Definitely with you on the pink, but having gone through extreme shyness as well as depression myself and having watched my loved ones go through this, I’m standing up for people who are unable to look up and smile on the street. Sometimes just getting outside is enough for one day.

    • September 21, 2012

      good point d. xo
      i just feel like the world is often so plugged into their devices and not the ones right there in front of them. i just feel so happy when someone looks up and says hello.

  5. September 21, 2012

    we could totally be best friends. i’m always trying to be a positive person, b/c i do believe if your positive, life is more enjoyable. but like you (and all human beings) i have my pet peeves, and i think you named them all here, haha. the main reason my sister is not telling people the sex of the baby before the shower is, if it’s a girl, she doesn’t want a pink overload (she actually hates pink)…or even if it’s a boy, no blue or sports overload. why is it that people have to put genders in a box like that…so irritating! my sister grew up playing with and collecting hotwheels and kids play powertools.

    on another note…i loved Casey’s black “I am Awesome” shirt. she is awesome.

    and if i ever see you on the street i will definitely ‘look up, say hi and shake your hand… firmly.’ with a big smile. :)
    -Tina

    • September 21, 2012

      good for her! it is SO true. such tiny boxes. ugh… and if we were to meet on the street i think it would be smiles and squeals and BIG firm hugs! no handshakes. ;)

  6. September 21, 2012

    Don’t have to worry about the pink overload with my boys but I am irked beyond belief by the designers who slap a skull and crossbones on clothing to make it “boy”. Really, people – do I want my kid going to school with a dead mans head on it. Not unless it is a picture of Bob Marley that says B is for Bob…classic t from when my boys were 2…I loved that shirt and then it went to my nieces.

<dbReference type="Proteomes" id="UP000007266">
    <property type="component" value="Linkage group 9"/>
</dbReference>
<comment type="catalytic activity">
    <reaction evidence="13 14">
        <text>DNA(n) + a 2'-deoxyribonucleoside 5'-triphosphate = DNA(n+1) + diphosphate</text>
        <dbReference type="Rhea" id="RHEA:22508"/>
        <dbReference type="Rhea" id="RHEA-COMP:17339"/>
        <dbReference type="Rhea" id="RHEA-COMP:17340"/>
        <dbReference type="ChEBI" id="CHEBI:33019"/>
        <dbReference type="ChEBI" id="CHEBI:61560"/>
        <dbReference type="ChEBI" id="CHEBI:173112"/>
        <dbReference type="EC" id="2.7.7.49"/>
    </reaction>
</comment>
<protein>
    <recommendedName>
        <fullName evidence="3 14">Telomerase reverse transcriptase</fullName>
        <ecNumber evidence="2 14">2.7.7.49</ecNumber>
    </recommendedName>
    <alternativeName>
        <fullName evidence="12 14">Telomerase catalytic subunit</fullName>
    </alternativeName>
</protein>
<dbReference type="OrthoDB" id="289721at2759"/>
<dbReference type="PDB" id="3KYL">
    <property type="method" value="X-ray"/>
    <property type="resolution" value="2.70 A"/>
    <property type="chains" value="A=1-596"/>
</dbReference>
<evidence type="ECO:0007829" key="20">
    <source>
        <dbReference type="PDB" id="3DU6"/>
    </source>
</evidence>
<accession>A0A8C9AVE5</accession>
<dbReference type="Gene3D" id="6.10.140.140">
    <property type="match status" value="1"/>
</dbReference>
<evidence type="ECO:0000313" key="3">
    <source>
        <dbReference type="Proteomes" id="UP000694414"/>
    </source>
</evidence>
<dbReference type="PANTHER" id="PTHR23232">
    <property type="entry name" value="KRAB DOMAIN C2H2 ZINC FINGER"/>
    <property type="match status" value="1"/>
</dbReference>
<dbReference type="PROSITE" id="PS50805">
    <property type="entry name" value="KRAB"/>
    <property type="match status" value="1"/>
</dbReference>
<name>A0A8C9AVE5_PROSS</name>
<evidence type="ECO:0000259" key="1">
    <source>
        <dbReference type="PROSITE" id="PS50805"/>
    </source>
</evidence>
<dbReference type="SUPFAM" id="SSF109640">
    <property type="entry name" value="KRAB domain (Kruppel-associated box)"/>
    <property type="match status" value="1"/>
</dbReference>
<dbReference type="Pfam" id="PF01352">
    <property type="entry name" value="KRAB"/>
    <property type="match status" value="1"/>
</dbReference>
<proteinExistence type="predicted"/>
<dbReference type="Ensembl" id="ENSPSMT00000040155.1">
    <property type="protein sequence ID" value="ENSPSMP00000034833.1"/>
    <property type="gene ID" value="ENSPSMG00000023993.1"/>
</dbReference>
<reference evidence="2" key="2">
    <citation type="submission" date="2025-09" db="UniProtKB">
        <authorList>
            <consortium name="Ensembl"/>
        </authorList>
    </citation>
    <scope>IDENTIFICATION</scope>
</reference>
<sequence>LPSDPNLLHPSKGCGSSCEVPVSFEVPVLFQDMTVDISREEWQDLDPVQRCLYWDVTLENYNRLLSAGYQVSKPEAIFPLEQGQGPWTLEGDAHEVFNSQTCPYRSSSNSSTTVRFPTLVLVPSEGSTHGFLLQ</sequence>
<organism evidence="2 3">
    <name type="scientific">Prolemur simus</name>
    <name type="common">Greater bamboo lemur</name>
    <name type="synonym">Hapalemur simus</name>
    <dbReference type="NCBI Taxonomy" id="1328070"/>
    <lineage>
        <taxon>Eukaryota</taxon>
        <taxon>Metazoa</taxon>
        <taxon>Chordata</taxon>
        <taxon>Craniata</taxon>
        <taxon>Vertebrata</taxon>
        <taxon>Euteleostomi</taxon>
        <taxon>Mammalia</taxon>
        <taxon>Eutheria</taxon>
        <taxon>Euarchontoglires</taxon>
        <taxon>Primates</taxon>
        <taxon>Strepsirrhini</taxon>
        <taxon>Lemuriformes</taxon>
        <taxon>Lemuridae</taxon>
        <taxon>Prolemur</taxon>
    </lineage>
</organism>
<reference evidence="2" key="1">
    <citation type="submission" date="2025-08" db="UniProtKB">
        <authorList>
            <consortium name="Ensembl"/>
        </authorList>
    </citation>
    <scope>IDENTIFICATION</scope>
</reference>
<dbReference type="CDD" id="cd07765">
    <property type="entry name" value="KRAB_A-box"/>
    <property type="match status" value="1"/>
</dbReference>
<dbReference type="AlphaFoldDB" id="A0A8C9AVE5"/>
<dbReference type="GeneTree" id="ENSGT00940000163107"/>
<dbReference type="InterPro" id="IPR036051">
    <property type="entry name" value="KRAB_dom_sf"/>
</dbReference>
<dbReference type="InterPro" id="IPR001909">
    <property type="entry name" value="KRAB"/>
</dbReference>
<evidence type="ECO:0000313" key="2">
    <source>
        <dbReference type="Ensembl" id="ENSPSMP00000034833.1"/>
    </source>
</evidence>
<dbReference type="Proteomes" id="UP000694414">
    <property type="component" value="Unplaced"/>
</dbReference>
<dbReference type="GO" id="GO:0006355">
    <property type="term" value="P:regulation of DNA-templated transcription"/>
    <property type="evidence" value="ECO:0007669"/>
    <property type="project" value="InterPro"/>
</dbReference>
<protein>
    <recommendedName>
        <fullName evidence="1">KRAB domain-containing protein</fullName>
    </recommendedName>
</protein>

Also – My son loved the little pet shop and had the playhouse and all the little animals when he was younger but why did they have to make the house in pink, the vet in pink, the store in pink. Come on marketers – you can do better…I know you can. My son didn’t care but they totally looked like “girl” toys when they could have just been toys.

    Learning how to shake hands firmly – is taught in our house with the lessons of please and thank you. No one likes a weak dead fish handshake…no one.

    Now you have me all fired up…I need to go for a walk and smile at someone on the street.

    • September 21, 2012

      we had a my little pony candy land game at our house that the kids loved to play… kellen took it to school one day of kindergarten and got ridiculed by other boys for bringing a GIRL TOY to school. he was heart broken and i was SO sad it never occurred to me that he would get picked on so badly. it is the exact same game as candy land, just with pony pieces.. grrrrr.. it is maddening and so very sad all at the same time.

  7. kate #
    September 21, 2012

    Yup, with you on the pink/princess culture. It irks me. And I know, I can choose to put my daughter in what I perceive to be gender neutral clothes. What really irks the shit out of me is that, because she’s not in pink, she is called “he” daily. So not only do I have to buy carefully to avoid the princess/pink pitfalls, I then have to be on high alert to role model how to deal with people assuming you’re the other gender. To teach her that being called a boy isn’t an insult, but that you need to assert who you are to people. Oy. I see it starting to sink in a little, she hears it and notices it every time now (she’s two and a half). Today, for example we were on a uni campus, she’s wearing a green shirt with a rocket ship on it, khaki shorts, rainbow socks, and yes, pink sneakers. And got “he” from three different people. People are idiots. Oh yes, the the dead fish grip? What is that about? Are they afraid to grip firmly? Are they afraid to touch my hand? What is the deal?